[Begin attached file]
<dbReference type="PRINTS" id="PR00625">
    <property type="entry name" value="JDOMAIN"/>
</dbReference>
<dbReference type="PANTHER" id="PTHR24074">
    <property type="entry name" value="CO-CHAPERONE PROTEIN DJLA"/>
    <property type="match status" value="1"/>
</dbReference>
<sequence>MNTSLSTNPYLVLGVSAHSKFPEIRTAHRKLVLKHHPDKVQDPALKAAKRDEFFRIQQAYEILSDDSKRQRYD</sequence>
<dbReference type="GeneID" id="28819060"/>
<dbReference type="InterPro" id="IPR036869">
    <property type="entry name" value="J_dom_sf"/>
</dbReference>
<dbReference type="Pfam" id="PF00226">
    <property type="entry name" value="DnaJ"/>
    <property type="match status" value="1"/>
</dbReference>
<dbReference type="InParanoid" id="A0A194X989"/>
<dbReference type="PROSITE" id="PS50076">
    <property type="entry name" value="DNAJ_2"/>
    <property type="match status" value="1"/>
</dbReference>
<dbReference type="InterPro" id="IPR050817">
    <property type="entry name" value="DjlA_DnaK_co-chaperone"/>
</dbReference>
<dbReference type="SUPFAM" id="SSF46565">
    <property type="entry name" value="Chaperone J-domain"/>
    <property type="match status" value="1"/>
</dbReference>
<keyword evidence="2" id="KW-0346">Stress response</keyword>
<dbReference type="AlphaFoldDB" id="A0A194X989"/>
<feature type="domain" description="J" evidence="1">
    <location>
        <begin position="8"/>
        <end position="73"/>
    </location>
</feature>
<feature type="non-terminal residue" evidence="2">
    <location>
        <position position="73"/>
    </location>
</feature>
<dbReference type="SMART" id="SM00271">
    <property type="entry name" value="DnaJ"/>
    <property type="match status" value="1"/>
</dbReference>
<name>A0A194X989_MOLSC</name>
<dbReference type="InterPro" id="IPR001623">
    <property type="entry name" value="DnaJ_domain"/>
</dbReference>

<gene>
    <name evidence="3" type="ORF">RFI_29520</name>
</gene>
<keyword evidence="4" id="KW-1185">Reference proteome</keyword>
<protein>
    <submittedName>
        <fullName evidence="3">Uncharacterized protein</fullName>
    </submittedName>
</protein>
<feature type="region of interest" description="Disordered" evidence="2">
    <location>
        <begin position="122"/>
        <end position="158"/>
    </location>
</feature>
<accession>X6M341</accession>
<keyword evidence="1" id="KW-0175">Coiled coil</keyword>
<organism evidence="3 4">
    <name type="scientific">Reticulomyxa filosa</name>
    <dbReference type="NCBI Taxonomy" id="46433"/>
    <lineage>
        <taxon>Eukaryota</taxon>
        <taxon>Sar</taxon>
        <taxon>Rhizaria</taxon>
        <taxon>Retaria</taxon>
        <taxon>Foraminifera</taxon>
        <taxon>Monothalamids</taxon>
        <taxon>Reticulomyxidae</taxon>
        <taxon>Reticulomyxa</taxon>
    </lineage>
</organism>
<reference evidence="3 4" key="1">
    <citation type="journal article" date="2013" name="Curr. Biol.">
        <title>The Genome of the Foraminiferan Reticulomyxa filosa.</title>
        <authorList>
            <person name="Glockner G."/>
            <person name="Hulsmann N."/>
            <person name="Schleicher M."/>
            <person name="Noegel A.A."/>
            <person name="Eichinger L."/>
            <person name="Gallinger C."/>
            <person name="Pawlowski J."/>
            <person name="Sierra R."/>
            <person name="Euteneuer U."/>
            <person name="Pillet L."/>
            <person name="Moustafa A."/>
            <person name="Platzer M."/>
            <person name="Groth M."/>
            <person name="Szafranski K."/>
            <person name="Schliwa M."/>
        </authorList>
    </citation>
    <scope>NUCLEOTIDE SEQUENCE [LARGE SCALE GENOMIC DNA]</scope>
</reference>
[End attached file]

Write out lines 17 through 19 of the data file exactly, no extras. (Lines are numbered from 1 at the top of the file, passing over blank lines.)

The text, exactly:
<dbReference type="InParanoid" id="A0A194X989"/>
<dbReference type="PROSITE" id="PS50076">
    <property type="entry name" value="DNAJ_2"/>